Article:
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Fast and Convenient Synthesis of Fenclofenac using Ullmann Ether coupling and the Willgerodt-Kindler Reaction under Microwave Conditions
The rapid synthesis of the non-steroidal anti-inflammatory agent Fenclofenac (2-(2,4-dichlorophenoxy)phenyl acetic acid) under microwave irradiation is reported. Modified reaction conditions of traditional Ullmann ether coupling resulted in high yields of the diaryl ether. The WillgerodtKindler transformation and subsequent hydrolysis of thioamide resulted in 52% overall yield of Fenclofenac.

Application Note

O Br O HO O Cl 2b Fenclofenac (1) Cl

Introduction Fenclofenac (1) is a non-steroidal anti-inflammatory drug with analgesic and anti-inflammatory activity.1 Conventionally, the synthesis of Fenclofenac has been undertaken in 3 steps2,3 from 2-chloroacetophenone. However, this conventional approach requires a total reaction time of 5 days and the final yield is relatively low (31%). In recent years, the use of microwave dielectric heating to assist chemical processes has attracted increasing attention. The application of microwave technology to organic synthetic processes has been shown to significantly enhance the speed of reactions.4 This short report describes the efficient synthesis of Fenclofenac (1) using SmithSynthesizer (a single-mode automated microwave instrument). Experimental Procedure Step 1 Preparation of 2-(2,4-Dichlorophenoxy) acetophenone (4) The process vial was charged with CuBrxMe2S (61.7 mg, 0.30 mmol), Cs2CO3 (244 mg, 0.75 mmol) and 2,4-dichlorophenol (3) (122 mg, 0.75 mmol). 2-Bromoacetophenone (2b) (59.7 mg, 0.30 mmol) in MeCN (2.5 mL) was added, followed by 25 L of pyridine. After microwave irradiation at 150C for 30 min., the reaction mixture was diluted with EtOAc (5 mL) and washed with 1N HCl (5 mL) and brine (5 mL) followed by 1N NaOH (5 mL) and brine (5 mL). The organic layer was then dried over Na2SO4 and concentrated. The crude product was purified by column chromatography using petroleum ether/EtOAc (25:1) to give 4 (Rf= 0.37) as a light yellow oil in 88% yield (74 mg).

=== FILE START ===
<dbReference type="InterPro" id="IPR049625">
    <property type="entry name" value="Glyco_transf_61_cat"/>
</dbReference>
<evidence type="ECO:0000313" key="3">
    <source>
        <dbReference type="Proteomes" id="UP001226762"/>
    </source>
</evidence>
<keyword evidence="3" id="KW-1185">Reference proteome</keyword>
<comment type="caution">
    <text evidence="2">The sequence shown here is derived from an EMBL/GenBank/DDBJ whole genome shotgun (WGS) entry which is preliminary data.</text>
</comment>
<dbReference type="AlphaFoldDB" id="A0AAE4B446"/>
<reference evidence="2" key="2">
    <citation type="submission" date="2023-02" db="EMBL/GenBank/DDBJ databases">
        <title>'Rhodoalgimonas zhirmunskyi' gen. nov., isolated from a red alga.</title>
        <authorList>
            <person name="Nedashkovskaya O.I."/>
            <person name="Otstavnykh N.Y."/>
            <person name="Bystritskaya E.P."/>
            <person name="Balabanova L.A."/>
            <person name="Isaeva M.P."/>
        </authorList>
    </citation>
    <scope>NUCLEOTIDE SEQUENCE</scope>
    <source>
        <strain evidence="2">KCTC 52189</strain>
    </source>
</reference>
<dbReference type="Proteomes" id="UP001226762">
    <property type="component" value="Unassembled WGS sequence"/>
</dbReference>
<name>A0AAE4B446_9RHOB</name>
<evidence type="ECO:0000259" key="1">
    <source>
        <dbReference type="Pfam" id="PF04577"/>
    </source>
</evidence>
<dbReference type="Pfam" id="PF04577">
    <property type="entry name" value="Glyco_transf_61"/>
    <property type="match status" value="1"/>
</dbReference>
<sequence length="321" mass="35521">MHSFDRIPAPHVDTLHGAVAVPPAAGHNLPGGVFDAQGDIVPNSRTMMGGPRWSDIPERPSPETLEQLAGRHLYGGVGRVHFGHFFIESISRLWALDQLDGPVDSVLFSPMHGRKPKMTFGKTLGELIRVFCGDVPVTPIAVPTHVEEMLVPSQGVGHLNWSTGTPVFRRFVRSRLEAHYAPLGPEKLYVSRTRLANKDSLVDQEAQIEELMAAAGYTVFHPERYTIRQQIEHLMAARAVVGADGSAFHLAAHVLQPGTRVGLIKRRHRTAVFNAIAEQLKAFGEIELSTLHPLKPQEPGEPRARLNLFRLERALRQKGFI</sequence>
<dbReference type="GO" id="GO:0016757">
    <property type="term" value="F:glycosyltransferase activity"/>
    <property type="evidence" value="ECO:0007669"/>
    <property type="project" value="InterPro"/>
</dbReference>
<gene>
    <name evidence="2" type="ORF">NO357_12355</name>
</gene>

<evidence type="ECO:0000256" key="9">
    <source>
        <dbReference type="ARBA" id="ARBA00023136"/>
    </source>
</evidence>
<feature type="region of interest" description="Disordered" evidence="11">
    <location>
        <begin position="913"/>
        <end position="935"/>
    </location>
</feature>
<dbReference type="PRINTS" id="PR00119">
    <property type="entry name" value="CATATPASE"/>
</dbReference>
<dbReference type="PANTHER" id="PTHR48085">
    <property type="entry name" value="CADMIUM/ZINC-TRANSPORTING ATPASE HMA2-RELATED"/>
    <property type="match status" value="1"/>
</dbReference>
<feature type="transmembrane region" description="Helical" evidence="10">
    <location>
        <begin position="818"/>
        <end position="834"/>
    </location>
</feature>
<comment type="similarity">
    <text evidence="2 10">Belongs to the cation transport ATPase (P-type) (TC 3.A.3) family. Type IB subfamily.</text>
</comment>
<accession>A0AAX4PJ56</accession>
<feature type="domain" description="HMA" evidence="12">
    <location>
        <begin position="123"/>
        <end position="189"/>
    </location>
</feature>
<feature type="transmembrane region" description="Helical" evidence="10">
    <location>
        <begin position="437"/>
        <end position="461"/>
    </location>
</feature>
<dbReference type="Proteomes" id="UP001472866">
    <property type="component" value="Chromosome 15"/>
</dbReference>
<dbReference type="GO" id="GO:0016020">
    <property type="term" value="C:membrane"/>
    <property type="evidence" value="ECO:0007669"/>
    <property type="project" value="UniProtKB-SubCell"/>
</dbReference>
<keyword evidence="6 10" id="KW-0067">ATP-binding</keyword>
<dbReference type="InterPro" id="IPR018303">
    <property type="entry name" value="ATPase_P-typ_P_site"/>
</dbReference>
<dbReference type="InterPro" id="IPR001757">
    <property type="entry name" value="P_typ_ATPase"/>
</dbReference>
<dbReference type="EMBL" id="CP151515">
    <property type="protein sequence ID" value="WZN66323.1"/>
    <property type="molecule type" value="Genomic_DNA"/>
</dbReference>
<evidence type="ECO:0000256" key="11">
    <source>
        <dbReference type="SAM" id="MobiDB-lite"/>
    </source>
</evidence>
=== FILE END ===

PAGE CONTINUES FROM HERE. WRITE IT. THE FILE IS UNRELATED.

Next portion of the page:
Step 2 Preparation of 2-(2,4-Dichlorophenoxy) phenylthioacetomorpholide (5) A mixture of the acetophenone (4) (177 mg, 0.63 mmol), sulphur (120 mg, 3.75 mmol) and morpholine (2.5 mL) was heated under microwave irradiation at 150C for 30 min. After cooling, morpholine was removed under vacuum, and the residue was purified by column chromatography using petroleum ether/EtOAc/dichloromethane (9:1:3) to give 5 (Rf=0.33) as an oily residue in 66% yield (159 mg).

O HO +

Cl Step 1 Cl CuBrxMe2S, Cs2CO3 Py, MeCN



Cl 4 O

2 a, X=Cl b, X=Br

3 S N

Cl O Step 3

Step 2 morpholine/S



1) KOH/(CH2OH)2 Cl 2) HCl 5 1


Step 3 2-(2,4-Dichlorophenoxy) phenylacetic Acid (1) A solution of thiomorpholide (5) (76.4 mg, 0.20 mmol) and potassium hydroxide (112 mg, 2.0 mmol) in ethylene glycol (2.5 mL) was heated at 200C for 30 min. Water (2.0 mL) was added and the mixture was washed with ether (3.0 mL). The aqueous layer was acidified with concentrated HCl and extracted into ether (3 x 5 mL). The combined organic extracts were dried (Na2SO4) and evaporated. Purification by column chromatography (petroleum ether/EtOAc/acetic acid, 90:30:5.

Microwave Synthesis Temp/C Step 1 Time Yield Temp/C Conventional3

150 30 min 88% 150 30 min 66% 200 30 min 89% 52%

125 24 min 45% R e f l ux 24 h 75% R e f l ux 72 h 93 % 31%*

Step 2

Time Yield Temp/C

Step 3

Time Yield

Overall Yield

* The yield is estimated for the analogue compound; 2-(2,4-dichloro-5-methylphenoxy)-5-chloro-phenyl acetic acid.